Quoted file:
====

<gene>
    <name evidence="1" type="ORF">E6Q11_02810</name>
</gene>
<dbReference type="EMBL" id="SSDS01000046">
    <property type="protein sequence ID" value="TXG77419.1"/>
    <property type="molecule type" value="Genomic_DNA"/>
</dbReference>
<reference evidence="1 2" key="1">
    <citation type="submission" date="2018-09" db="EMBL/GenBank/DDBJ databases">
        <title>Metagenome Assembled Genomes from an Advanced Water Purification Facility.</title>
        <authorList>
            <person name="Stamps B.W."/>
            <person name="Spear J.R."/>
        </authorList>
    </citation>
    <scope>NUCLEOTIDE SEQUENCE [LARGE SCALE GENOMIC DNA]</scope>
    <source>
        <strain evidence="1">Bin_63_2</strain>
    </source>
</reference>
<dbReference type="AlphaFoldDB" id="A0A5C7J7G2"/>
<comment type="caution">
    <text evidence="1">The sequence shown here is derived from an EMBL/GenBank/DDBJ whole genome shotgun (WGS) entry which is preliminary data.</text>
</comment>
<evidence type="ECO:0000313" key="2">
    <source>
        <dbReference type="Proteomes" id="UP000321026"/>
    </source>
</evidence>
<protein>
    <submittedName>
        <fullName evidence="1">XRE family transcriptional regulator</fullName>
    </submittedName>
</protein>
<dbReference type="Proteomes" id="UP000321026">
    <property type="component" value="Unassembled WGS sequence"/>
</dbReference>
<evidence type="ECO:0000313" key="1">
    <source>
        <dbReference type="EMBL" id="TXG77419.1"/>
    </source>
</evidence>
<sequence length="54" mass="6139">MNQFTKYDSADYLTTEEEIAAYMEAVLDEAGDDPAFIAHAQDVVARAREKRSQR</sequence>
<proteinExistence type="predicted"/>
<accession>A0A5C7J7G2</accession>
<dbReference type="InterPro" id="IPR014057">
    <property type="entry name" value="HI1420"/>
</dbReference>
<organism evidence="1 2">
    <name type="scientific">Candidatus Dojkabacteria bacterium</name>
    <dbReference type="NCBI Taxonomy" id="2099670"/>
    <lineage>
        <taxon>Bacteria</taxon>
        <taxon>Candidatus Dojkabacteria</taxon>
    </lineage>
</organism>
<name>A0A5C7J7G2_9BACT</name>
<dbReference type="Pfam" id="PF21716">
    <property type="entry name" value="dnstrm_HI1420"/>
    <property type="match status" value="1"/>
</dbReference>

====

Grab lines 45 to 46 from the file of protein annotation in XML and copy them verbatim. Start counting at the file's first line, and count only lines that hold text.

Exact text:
<accession>A0A5C7J7G2</accession>
<dbReference type="InterPro" id="IPR014057">